Padma Biswokarma covers her young son with a blanket as she breastfeeds, a broad smile spreading across her face.
Two years ago doctors had given Rohan little chance of survival after he was born weighing just 750 grams, barely a quarter of the minimum healthy weight for a newborn.
Today he weighs 7kg, still dangerously light, but his measurements are improving and health workers are optimistic.
“When he was born no one believed he would survive,” Padma, 24, says as she cradles her child outside her mud home in Mangalsen, the main town in the remote hill district of Achham in western Nepal.
“I get really worried every time he is sick, every time he gets a fever,” says Padma as a health visitor measures the circumference of Rohan’s arms.
Rohan’s story is all-too-common in Nepal, where a child malnutrition epidemic described by humanitarian organizations as a “silent emergency” is claiming the lives of thousands of infants each year.
Nepal is one of the world’s poorest countries, with more than half the population living on less than US$1.25 a day.
Development has been severely hit by the 10-year civil war between Maoist rebels and state security forces that ended in 2006.
According to government statistics, 1.7 million children — nearly half of all under-fives — suffer from chronic malnutrition, a long-term condition also known as stunting.
The figure rises to 60 percent in Achham, one of the poorest areas in South Asia, where contaminated water and poor sanitation result in deadly outbreaks of cholera during the monsoon season.
Acute malnutrition, a condition known as “wasting” blamed for half of Nepal’s infant deaths, is thought to affect 18 percent.
Mark Arnoldy, an executive director of the Nyaya Health charity who worked in Achham for three years, describes malnutrition as “a nasty cocktail” of poor food security exacerbated by bouts of diarrhoea, pneumonia and worms.
“In regard to breastfeeding, 25 percent of women that give birth in Nepal do so while malnourished,” he said. “So breast milk is often insufficient.”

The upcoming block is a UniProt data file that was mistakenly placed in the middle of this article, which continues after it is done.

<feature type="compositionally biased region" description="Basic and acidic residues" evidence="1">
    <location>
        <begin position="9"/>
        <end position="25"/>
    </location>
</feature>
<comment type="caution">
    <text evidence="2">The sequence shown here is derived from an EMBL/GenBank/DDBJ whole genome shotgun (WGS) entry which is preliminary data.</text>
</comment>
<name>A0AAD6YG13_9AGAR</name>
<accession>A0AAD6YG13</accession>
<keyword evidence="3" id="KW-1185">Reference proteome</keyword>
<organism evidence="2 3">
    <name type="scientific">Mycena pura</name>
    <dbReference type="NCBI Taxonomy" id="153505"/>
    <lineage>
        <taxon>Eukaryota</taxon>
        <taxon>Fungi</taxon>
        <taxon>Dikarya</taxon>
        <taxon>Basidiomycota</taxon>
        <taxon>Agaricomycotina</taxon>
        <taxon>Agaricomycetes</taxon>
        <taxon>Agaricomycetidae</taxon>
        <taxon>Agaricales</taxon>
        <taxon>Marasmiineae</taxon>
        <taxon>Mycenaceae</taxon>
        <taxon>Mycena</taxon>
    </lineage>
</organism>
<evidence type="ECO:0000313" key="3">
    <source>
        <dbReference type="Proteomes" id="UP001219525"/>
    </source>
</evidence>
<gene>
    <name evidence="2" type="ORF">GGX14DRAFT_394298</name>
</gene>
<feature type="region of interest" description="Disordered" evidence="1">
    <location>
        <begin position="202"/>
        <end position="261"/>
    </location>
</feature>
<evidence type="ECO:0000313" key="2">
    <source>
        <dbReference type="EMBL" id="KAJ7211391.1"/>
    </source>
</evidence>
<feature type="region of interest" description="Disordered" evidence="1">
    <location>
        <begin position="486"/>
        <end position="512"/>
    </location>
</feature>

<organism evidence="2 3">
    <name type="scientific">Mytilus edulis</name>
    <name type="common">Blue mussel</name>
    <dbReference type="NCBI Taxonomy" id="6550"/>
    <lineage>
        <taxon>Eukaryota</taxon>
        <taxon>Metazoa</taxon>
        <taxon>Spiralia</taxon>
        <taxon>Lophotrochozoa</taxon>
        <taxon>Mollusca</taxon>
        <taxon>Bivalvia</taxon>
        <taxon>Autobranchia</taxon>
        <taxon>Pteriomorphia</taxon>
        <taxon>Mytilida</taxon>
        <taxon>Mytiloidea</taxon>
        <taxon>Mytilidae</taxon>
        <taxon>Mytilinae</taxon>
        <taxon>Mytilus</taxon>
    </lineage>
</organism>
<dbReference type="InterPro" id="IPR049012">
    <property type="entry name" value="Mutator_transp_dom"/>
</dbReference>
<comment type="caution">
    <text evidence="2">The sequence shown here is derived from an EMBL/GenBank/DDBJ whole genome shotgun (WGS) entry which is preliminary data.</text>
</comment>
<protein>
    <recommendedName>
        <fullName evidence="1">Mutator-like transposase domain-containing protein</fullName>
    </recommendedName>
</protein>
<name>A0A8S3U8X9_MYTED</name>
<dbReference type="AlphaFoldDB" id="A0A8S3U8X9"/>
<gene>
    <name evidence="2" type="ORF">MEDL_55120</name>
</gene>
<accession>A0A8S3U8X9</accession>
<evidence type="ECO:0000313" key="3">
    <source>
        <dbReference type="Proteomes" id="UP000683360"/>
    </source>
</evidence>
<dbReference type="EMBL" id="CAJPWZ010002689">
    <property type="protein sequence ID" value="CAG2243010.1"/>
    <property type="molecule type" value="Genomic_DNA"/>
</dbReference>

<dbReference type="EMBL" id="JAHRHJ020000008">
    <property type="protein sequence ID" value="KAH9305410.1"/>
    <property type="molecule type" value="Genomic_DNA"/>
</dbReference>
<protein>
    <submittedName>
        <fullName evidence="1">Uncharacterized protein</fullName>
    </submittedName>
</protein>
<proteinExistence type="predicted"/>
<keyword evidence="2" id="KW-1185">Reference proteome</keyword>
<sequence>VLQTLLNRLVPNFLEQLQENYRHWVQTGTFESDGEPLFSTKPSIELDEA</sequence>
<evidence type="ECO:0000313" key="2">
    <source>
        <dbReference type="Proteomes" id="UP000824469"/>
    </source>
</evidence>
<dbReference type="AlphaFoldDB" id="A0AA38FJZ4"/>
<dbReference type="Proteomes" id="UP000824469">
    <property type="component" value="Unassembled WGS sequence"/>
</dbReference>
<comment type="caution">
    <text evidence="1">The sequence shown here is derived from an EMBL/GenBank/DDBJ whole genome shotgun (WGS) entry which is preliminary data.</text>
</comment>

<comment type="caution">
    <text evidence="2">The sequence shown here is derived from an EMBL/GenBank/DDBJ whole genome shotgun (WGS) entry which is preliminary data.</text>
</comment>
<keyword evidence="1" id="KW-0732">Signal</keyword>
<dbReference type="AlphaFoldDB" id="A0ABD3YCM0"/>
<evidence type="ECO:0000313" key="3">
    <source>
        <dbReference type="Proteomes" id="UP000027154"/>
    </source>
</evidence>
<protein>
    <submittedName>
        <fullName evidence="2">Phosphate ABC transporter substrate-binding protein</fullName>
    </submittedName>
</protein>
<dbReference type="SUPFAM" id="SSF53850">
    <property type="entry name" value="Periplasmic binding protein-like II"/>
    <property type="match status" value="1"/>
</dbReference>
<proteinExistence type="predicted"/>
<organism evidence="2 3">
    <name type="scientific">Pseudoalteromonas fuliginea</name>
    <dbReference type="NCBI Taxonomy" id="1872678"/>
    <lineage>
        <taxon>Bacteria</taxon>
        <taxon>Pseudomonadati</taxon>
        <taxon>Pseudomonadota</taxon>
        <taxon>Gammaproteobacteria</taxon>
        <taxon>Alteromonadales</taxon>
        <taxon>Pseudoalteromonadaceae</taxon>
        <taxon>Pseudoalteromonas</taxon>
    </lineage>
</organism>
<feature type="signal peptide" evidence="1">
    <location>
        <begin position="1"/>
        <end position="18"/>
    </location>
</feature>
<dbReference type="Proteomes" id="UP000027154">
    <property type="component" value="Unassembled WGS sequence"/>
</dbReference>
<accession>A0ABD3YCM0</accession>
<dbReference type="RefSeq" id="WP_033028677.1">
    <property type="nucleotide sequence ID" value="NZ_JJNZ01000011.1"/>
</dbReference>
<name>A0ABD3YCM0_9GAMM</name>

Development agencies say nearly a quarter of Nepalese still have no access to even basic healthcare.
Saru Nepali, 25, is forced to leave her four children to fend for themselves when she heads from their home in the village of Biraltoli to earn money for food by collecting firewood in the jungle.
While she is away her 18-month-old son Nilesh, unable to feed himself, is slowly starving and is dangerously malnourished.
It is a grim irony not lost on Saru, who knows her entire family will go hungry if she stops working to care for Nilesh.
“The older brother is supposed to feed him, but we don’t know if he does or not,” community health volunteer Mangala Biswokarma says.
“She has a husband, but he works in India and is often not here. I’ve been looking after Nilesh for a long time, but there has been little improvement and he is still suffering,” she says.
In 2008 UNICEF started a community-based approach to combating acute malnutrition, using local volunteers like Mangala to deliver “ready-to-eat therapeutic food” sachets to sick children in the poorest districts.
The mix of peanut butter, dried skimmed milk, vitamins and minerals requires no water, thus cutting down the chance of contamination.
It is a major leap forward in a country where as little as 20 years ago most people still relied on local shamans or witch doctors if they fell ill.